Commercial loans use many terms that are unique to the industry. Below are some commercial loan terms and definitions that you are likely to encounter when obtaining a commercial loan.

Collateral

The collateral for a commercial loan can be almost anything that has some intrinsic value. Different types of loans are often defined by the type of collateral that can be used to secure them. Generally speaking, the borrower will pledge the collateral as security to the lender so that the lender has a mechanism to recover his capital should the borrower not perform according to the loan agreement.

Debt Service Coverage Ratio

The Debt Service Coverage Ratio (commonly referred to as “DSCR”) is a ratio, generally expressed as a decimal number, between the EBITDA and the payments required for the loan. For example, if your apartment building has an EBITDA of $125,000 per year and the sum of your loan payments (which includes both principal and interest but not impounds for taxes and insurance) is $100,000 per year, your debt service coverage ratio would be 125:100 or 125/100 = 1.25. This is frequently written as “1.25X”, meaning that the property’s EBITDA is 1.25 times what the loan payment is. Another way of looking at it is that the property has about a 25% “cushion” above what it costs to make the debt service payments.

EBITDA

EBITDA, or “Earnings Before Interest, Taxes, Depreciation, and Amortization” is the source of much confusion for borrowers seeking commercial financing. What is considered to be in the “Before” group that gets excluded (or “added back”) is usually the most confusing factor because loan underwriters do not look at EBITDA the same way as accountants or investors do. There is no hard and fast rule for what is included and what is not. Ultimately, that determination is at the discretion of the lender and varies somewhat by loan type. The simplest method for a real estate-based commercial loan is to take the property’s net income and then “add back” the mortgage interest, taxes (income taxes, not property taxes or sales taxes), and depreciation & amortization on the property improvements.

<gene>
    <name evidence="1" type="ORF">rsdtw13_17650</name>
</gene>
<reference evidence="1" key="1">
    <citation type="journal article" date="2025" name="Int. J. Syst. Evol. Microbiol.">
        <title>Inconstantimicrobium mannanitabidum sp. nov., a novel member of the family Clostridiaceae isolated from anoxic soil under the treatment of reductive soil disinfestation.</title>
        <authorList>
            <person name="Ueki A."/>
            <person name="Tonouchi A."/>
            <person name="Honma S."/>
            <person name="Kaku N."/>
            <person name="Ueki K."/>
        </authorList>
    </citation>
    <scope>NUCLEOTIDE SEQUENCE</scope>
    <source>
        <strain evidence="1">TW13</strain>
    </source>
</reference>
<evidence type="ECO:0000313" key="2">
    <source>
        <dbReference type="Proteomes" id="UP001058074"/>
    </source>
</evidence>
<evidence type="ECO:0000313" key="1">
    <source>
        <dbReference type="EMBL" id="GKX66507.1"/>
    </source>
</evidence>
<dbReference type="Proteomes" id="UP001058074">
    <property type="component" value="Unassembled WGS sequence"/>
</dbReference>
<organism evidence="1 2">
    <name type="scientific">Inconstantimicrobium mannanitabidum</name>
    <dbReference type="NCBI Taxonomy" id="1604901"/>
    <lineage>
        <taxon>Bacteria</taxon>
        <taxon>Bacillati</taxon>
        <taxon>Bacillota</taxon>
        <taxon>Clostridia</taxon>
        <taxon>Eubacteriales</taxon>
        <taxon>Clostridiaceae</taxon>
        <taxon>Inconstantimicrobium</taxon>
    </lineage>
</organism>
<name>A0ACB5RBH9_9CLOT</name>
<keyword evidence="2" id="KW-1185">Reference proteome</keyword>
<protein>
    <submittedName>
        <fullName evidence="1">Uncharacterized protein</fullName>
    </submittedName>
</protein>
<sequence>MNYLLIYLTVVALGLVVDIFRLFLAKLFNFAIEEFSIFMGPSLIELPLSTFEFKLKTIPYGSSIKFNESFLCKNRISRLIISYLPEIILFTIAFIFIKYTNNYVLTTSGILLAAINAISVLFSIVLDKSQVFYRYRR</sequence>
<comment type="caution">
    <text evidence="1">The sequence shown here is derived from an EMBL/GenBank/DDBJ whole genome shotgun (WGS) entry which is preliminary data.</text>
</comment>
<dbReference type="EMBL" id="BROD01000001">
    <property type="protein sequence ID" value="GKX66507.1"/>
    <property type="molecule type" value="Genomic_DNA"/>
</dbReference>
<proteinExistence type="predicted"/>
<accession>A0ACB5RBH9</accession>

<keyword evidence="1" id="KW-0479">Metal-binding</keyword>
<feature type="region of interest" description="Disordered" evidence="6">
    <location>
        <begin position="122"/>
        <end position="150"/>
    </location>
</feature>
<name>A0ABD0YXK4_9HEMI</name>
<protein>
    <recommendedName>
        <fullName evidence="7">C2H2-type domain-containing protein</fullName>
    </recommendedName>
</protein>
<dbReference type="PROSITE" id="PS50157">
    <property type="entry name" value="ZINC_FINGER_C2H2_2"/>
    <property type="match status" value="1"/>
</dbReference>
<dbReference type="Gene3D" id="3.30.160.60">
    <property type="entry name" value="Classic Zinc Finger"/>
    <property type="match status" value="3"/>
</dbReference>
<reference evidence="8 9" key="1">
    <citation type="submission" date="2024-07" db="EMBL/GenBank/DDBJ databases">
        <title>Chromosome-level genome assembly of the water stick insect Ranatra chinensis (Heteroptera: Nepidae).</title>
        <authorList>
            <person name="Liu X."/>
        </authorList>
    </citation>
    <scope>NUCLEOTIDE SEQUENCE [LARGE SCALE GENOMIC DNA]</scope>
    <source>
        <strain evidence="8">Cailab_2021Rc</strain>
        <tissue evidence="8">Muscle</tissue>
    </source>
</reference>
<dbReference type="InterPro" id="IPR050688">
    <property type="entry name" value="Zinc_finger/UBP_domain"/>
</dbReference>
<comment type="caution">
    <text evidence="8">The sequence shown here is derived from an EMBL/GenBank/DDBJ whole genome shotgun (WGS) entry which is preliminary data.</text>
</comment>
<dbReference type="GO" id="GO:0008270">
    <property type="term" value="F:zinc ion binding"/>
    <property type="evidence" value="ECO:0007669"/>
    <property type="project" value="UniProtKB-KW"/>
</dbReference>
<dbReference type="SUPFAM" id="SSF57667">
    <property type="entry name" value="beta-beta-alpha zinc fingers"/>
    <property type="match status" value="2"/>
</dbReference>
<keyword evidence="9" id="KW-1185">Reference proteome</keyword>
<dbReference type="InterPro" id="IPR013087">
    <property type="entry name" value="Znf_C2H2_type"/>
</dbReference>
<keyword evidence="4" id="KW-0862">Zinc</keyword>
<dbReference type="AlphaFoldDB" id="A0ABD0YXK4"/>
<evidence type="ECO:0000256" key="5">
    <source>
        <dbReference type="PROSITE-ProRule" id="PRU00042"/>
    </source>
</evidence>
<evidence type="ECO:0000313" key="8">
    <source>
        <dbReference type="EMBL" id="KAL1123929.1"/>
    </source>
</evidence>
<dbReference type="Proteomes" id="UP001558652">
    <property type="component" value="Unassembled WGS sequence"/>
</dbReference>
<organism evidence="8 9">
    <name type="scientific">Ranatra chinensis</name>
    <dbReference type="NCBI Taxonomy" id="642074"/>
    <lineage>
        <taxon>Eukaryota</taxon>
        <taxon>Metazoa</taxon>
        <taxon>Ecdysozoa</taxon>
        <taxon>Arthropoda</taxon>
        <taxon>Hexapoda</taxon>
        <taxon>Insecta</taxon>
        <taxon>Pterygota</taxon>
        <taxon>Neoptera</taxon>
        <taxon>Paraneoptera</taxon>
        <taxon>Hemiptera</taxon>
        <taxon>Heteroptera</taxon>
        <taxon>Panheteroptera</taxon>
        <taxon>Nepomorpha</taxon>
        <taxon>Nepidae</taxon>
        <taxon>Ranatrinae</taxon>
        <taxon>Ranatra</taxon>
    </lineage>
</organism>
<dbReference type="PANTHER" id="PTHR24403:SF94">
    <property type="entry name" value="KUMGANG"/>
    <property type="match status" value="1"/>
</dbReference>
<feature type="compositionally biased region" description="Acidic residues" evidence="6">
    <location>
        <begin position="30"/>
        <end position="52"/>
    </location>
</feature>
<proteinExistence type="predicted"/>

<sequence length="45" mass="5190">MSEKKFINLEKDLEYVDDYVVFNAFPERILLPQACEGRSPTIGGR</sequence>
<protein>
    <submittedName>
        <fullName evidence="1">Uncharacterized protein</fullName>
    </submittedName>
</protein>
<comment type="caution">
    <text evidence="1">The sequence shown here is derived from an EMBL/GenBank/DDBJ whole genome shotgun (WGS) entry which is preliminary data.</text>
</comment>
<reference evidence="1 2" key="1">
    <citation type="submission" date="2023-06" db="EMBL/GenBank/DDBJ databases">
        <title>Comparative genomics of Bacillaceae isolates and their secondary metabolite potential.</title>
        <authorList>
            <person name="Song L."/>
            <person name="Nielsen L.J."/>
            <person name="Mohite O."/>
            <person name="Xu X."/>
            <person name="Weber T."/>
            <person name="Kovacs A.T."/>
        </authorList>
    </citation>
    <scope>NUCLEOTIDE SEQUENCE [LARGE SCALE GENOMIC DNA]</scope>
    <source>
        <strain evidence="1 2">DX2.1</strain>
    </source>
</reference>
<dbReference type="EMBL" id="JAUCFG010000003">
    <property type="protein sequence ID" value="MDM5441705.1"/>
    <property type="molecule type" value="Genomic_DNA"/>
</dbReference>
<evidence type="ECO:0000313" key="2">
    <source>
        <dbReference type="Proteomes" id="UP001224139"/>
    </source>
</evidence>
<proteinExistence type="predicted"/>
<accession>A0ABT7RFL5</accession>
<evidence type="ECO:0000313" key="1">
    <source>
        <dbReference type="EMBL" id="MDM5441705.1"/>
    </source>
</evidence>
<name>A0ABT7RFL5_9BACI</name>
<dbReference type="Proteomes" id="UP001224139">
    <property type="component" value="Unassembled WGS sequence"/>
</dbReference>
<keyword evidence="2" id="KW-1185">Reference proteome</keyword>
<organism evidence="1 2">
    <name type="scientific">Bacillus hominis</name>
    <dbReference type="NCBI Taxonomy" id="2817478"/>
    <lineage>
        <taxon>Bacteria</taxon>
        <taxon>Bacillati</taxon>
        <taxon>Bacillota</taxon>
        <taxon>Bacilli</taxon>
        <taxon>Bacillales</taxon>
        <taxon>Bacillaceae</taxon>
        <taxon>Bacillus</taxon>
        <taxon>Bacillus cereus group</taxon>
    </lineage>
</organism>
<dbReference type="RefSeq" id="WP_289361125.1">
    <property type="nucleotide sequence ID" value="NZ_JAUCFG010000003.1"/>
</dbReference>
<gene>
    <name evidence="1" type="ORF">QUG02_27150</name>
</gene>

For more general information on the use and calculation of EBITDA, see Wikipedia’s description of EBITDA.

For commercial lending purposes, these guidelines usually apply:

  • The only interest that’s excluded from the EBITDA calculation is interest on the debt that is the subject of the analysis. For example, if you are refinancing a real estate loan on your property that costs $100,000 per year in interest and there is another loan for manufacturing equipment that costs $15,000 per year in interest (and the loans aren’t being combined as part of the refinancing), the $15,000 per year interest expense would not be added back, but the $100,000 per year mortgage interest expense would be.
  • Depreciation & Amortization are often added back and replaced with a lender-chosen “maintenance reserve” or “replacement reserve” based upon a percentage of rent or an amount per square foot per year, depending upon the property type.

Loan-to-Cost Ratio

The Loan-to-Cost (commonly referred to as “LTC”) is a ratio, generally expressed as a percentage, that describes the relationship between the loan amount and the cost of acquiring or constructing the collateral for the loan. For example, if you borrow $700,000 that is collateralized by a piece of property that will cost $1,000,000 to acquire the land, obtain permits and drawings, and build an apartment building on, the loan-to-cost ratio is 700,000/1,000,000 = 0.70 or 70%. This ratio is typically used in the analysis of construction loans.

Loan-to-Value Ratio

The Loan-to-Value (commonly referred to as “LTV”) is a ratio, generally expressed as a percentage, that describes the relationship between the loan amount and the value of the collateral for the loan. For example, if you borrow $700 that is collateralized by property with a $1,000 fair market value, the loan-to-value ratio is 700/1000 = 0.70 or 70%.